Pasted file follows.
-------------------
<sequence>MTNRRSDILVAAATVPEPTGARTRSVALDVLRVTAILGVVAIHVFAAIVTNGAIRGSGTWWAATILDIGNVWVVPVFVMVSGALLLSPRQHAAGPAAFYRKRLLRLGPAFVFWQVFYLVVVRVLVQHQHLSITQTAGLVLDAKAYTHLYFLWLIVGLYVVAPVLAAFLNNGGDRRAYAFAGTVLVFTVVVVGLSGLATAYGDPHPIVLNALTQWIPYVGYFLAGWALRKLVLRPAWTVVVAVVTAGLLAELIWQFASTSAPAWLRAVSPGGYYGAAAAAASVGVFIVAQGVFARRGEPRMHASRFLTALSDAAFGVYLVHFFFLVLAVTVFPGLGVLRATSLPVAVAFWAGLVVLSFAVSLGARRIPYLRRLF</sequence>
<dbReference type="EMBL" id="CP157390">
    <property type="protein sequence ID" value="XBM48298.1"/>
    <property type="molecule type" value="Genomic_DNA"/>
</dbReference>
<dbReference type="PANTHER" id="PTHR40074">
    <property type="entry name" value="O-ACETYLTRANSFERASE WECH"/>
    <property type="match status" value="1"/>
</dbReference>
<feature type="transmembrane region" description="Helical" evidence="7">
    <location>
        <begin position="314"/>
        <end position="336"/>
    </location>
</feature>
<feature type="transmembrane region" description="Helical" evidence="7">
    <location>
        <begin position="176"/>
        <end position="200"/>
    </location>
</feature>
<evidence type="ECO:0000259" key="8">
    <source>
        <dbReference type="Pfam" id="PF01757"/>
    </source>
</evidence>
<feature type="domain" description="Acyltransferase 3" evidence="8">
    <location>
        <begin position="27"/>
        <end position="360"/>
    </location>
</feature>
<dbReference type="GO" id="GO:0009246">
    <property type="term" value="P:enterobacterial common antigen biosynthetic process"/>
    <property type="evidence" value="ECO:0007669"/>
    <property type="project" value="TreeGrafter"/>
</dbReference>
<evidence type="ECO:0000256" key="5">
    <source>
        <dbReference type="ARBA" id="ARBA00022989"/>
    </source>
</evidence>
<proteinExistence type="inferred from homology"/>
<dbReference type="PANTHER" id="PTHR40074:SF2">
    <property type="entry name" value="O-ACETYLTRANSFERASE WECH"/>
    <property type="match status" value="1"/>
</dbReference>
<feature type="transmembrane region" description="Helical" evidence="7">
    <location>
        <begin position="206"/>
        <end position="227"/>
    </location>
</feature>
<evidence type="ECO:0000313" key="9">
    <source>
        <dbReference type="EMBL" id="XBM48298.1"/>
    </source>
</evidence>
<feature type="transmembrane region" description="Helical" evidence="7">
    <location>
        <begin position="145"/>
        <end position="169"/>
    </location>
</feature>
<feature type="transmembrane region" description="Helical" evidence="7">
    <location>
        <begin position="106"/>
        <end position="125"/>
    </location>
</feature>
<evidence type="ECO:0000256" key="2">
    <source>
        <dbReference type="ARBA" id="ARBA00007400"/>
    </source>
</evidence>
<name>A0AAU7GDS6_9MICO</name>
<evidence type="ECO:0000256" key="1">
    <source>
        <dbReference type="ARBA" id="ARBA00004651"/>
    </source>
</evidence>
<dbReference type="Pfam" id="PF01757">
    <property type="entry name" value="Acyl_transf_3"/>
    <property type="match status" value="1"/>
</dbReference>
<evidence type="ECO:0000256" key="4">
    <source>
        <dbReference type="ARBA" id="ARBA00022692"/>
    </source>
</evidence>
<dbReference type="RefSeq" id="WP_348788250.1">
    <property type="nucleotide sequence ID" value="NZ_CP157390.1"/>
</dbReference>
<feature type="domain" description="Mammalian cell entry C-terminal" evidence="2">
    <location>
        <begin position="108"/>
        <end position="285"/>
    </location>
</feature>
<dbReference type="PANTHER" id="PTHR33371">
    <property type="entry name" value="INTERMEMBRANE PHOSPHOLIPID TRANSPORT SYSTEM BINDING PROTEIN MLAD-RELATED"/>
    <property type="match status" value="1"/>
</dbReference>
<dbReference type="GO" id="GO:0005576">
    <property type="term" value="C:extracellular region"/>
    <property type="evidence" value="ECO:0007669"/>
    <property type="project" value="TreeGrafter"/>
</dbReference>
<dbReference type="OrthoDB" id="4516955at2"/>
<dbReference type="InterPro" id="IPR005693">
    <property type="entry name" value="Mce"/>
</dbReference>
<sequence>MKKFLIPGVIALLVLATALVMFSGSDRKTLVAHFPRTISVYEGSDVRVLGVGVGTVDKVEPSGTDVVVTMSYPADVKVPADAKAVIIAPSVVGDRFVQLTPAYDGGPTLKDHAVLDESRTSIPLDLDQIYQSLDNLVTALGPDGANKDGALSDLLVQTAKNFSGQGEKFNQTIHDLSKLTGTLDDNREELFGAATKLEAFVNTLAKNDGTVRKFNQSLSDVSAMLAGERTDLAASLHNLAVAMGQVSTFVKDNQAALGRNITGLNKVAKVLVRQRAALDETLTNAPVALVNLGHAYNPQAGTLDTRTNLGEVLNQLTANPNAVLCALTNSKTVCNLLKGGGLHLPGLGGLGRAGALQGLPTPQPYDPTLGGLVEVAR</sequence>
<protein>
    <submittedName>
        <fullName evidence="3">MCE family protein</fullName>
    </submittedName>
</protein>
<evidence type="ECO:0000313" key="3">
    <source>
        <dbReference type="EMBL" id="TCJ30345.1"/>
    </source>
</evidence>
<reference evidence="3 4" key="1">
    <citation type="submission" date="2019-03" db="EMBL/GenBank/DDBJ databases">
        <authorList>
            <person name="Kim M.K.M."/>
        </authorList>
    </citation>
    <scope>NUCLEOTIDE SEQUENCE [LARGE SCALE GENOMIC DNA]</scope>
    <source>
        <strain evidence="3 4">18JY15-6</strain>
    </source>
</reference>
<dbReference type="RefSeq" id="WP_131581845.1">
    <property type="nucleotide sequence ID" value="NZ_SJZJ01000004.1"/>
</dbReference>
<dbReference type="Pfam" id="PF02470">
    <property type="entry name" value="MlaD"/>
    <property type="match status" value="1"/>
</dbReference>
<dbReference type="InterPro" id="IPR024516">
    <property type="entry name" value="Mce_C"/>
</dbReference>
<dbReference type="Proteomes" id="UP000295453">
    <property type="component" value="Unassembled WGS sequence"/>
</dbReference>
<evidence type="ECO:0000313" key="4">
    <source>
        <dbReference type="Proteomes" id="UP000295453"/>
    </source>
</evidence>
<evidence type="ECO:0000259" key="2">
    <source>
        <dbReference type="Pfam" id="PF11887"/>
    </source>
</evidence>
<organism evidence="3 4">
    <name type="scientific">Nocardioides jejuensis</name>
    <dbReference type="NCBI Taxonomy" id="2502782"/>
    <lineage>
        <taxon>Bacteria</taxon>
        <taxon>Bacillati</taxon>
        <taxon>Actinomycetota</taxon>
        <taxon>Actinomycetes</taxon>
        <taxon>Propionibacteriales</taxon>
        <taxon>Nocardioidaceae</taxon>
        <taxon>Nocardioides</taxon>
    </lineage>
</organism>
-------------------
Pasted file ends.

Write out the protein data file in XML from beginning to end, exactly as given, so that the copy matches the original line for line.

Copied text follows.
<sequence>MTNRRSDILVAAATVPEPTGARTRSVALDVLRVTAILGVVAIHVFAAIVTNGAIRGSGTWWAATILDIGNVWVVPVFVMVSGALLLSPRQHAAGPAAFYRKRLLRLGPAFVFWQVFYLVVVRVLVQHQHLSITQTAGLVLDAKAYTHLYFLWLIVGLYVVAPVLAAFLNNGGDRRAYAFAGTVLVFTVVVVGLSGLATAYGDPHPIVLNALTQWIPYVGYFLAGWALRKLVLRPAWTVVVAVVTAGLLAELIWQFASTSAPAWLRAVSPGGYYGAAAAAASVGVFIVAQGVFARRGEPRMHASRFLTALSDAAFGVYLVHFFFLVLAVTVFPGLGVLRATSLPVAVAFWAGLVVLSFAVSLGARRIPYLRRLF</sequence>
<dbReference type="EMBL" id="CP157390">
    <property type="protein sequence ID" value="XBM48298.1"/>
    <property type="molecule type" value="Genomic_DNA"/>
</dbReference>
<dbReference type="PANTHER" id="PTHR40074">
    <property type="entry name" value="O-ACETYLTRANSFERASE WECH"/>
    <property type="match status" value="1"/>
</dbReference>
<feature type="transmembrane region" description="Helical" evidence="7">
    <location>
        <begin position="314"/>
        <end position="336"/>
    </location>
</feature>
<feature type="transmembrane region" description="Helical" evidence="7">
    <location>
        <begin position="176"/>
        <end position="200"/>
    </location>
</feature>
<evidence type="ECO:0000259" key="8">
    <source>
        <dbReference type="Pfam" id="PF01757"/>
    </source>
</evidence>
<feature type="domain" description="Acyltransferase 3" evidence="8">
    <location>
        <begin position="27"/>
        <end position="360"/>
    </location>
</feature>
<dbReference type="GO" id="GO:0009246">
    <property type="term" value="P:enterobacterial common antigen biosynthetic process"/>
    <property type="evidence" value="ECO:0007669"/>
    <property type="project" value="TreeGrafter"/>
</dbReference>
<evidence type="ECO:0000256" key="5">
    <source>
        <dbReference type="ARBA" id="ARBA00022989"/>
    </source>
</evidence>
<proteinExistence type="inferred from homology"/>
<dbReference type="PANTHER" id="PTHR40074:SF2">
    <property type="entry name" value="O-ACETYLTRANSFERASE WECH"/>
    <property type="match status" value="1"/>
</dbReference>
<feature type="transmembrane region" description="Helical" evidence="7">
    <location>
        <begin position="206"/>
        <end position="227"/>
    </location>
</feature>
<evidence type="ECO:0000313" key="9">
    <source>
        <dbReference type="EMBL" id="XBM48298.1"/>
    </source>
</evidence>
<feature type="transmembrane region" description="Helical" evidence="7">
    <location>
        <begin position="145"/>
        <end position="169"/>
    </location>
</feature>
<feature type="transmembrane region" description="Helical" evidence="7">
    <location>
        <begin position="106"/>
        <end position="125"/>
    </location>
</feature>
<evidence type="ECO:0000256" key="2">
    <source>
        <dbReference type="ARBA" id="ARBA00007400"/>
    </source>
</evidence>
<name>A0AAU7GDS6_9MICO</name>
<evidence type="ECO:0000256" key="1">
    <source>
        <dbReference type="ARBA" id="ARBA00004651"/>
    </source>
</evidence>
<dbReference type="Pfam" id="PF01757">
    <property type="entry name" value="Acyl_transf_3"/>
    <property type="match status" value="1"/>
</dbReference>
<evidence type="ECO:0000256" key="4">
    <source>
        <dbReference type="ARBA" id="ARBA00022692"/>
    </source>
</evidence>
<dbReference type="RefSeq" id="WP_348788250.1">
    <property type="nucleotide sequence ID" value="NZ_CP157390.1"/>
</dbReference>
<feature type="domain" description="Mammalian cell entry C-terminal" evidence="2">
    <location>
        <begin position="108"/>
        <end position="285"/>
    </location>
</feature>
<dbReference type="PANTHER" id="PTHR33371">
    <property type="entry name" value="INTERMEMBRANE PHOSPHOLIPID TRANSPORT SYSTEM BINDING PROTEIN MLAD-RELATED"/>
    <property type="match status" value="1"/>
</dbReference>
<dbReference type="GO" id="GO:0005576">
    <property type="term" value="C:extracellular region"/>
    <property type="evidence" value="ECO:0007669"/>
    <property type="project" value="TreeGrafter"/>
</dbReference>
<dbReference type="OrthoDB" id="4516955at2"/>
<dbReference type="InterPro" id="IPR005693">
    <property type="entry name" value="Mce"/>
</dbReference>
<sequence>MKKFLIPGVIALLVLATALVMFSGSDRKTLVAHFPRTISVYEGSDVRVLGVGVGTVDKVEPSGTDVVVTMSYPADVKVPADAKAVIIAPSVVGDRFVQLTPAYDGGPTLKDHAVLDESRTSIPLDLDQIYQSLDNLVTALGPDGANKDGALSDLLVQTAKNFSGQGEKFNQTIHDLSKLTGTLDDNREELFGAATKLEAFVNTLAKNDGTVRKFNQSLSDVSAMLAGERTDLAASLHNLAVAMGQVSTFVKDNQAALGRNITGLNKVAKVLVRQRAALDETLTNAPVALVNLGHAYNPQAGTLDTRTNLGEVLNQLTANPNAVLCALTNSKTVCNLLKGGGLHLPGLGGLGRAGALQGLPTPQPYDPTLGGLVEVAR</sequence>
<protein>
    <submittedName>
        <fullName evidence="3">MCE family protein</fullName>
    </submittedName>
</protein>
<evidence type="ECO:0000313" key="3">
    <source>
        <dbReference type="EMBL" id="TCJ30345.1"/>
    </source>
</evidence>
<reference evidence="3 4" key="1">
    <citation type="submission" date="2019-03" db="EMBL/GenBank/DDBJ databases">
        <authorList>
            <person name="Kim M.K.M."/>
        </authorList>
    </citation>
    <scope>NUCLEOTIDE SEQUENCE [LARGE SCALE GENOMIC DNA]</scope>
    <source>
        <strain evidence="3 4">18JY15-6</strain>
    </source>
</reference>
<dbReference type="RefSeq" id="WP_131581845.1">
    <property type="nucleotide sequence ID" value="NZ_SJZJ01000004.1"/>
</dbReference>
<dbReference type="Pfam" id="PF02470">
    <property type="entry name" value="MlaD"/>
    <property type="match status" value="1"/>
</dbReference>
<dbReference type="InterPro" id="IPR024516">
    <property type="entry name" value="Mce_C"/>
</dbReference>
<dbReference type="Proteomes" id="UP000295453">
    <property type="component" value="Unassembled WGS sequence"/>
</dbReference>
<evidence type="ECO:0000313" key="4">
    <source>
        <dbReference type="Proteomes" id="UP000295453"/>
    </source>
</evidence>
<evidence type="ECO:0000259" key="2">
    <source>
        <dbReference type="Pfam" id="PF11887"/>
    </source>
</evidence>
<organism evidence="3 4">
    <name type="scientific">Nocardioides jejuensis</name>
    <dbReference type="NCBI Taxonomy" id="2502782"/>
    <lineage>
        <taxon>Bacteria</taxon>
        <taxon>Bacillati</taxon>
        <taxon>Actinomycetota</taxon>
        <taxon>Actinomycetes</taxon>
        <taxon>Propionibacteriales</taxon>
        <taxon>Nocardioidaceae</taxon>
        <taxon>Nocardioides</taxon>
    </lineage>
</organism>